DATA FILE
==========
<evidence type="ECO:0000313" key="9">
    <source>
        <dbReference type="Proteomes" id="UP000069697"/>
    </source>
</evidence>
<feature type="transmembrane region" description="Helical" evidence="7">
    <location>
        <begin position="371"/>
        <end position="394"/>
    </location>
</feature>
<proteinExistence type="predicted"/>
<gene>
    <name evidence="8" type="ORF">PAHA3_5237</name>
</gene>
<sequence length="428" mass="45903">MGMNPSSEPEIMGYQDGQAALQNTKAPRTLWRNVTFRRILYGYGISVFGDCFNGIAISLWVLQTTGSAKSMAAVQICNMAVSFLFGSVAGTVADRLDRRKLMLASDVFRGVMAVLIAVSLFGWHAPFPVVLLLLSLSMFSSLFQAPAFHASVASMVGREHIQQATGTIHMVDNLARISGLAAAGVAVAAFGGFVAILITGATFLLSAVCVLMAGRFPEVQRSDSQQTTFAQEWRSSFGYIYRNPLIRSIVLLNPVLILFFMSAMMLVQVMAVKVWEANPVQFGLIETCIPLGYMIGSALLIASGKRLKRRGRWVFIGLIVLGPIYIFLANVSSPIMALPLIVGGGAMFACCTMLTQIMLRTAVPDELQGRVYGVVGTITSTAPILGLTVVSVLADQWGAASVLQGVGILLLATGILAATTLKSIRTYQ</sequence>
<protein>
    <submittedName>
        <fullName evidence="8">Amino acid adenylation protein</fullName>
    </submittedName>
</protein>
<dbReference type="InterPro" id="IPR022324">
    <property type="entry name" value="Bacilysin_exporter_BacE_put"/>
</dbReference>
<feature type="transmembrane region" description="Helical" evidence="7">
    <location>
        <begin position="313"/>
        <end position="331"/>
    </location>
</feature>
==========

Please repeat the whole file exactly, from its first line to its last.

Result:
<evidence type="ECO:0000313" key="9">
    <source>
        <dbReference type="Proteomes" id="UP000069697"/>
    </source>
</evidence>
<feature type="transmembrane region" description="Helical" evidence="7">
    <location>
        <begin position="371"/>
        <end position="394"/>
    </location>
</feature>
<proteinExistence type="predicted"/>
<gene>
    <name evidence="8" type="ORF">PAHA3_5237</name>
</gene>
<sequence length="428" mass="45903">MGMNPSSEPEIMGYQDGQAALQNTKAPRTLWRNVTFRRILYGYGISVFGDCFNGIAISLWVLQTTGSAKSMAAVQICNMAVSFLFGSVAGTVADRLDRRKLMLASDVFRGVMAVLIAVSLFGWHAPFPVVLLLLSLSMFSSLFQAPAFHASVASMVGREHIQQATGTIHMVDNLARISGLAAAGVAVAAFGGFVAILITGATFLLSAVCVLMAGRFPEVQRSDSQQTTFAQEWRSSFGYIYRNPLIRSIVLLNPVLILFFMSAMMLVQVMAVKVWEANPVQFGLIETCIPLGYMIGSALLIASGKRLKRRGRWVFIGLIVLGPIYIFLANVSSPIMALPLIVGGGAMFACCTMLTQIMLRTAVPDELQGRVYGVVGTITSTAPILGLTVVSVLADQWGAASVLQGVGILLLATGILAATTLKSIRTYQ</sequence>
<protein>
    <submittedName>
        <fullName evidence="8">Amino acid adenylation protein</fullName>
    </submittedName>
</protein>
<dbReference type="InterPro" id="IPR022324">
    <property type="entry name" value="Bacilysin_exporter_BacE_put"/>
</dbReference>
<feature type="transmembrane region" description="Helical" evidence="7">
    <location>
        <begin position="313"/>
        <end position="331"/>
    </location>
</feature>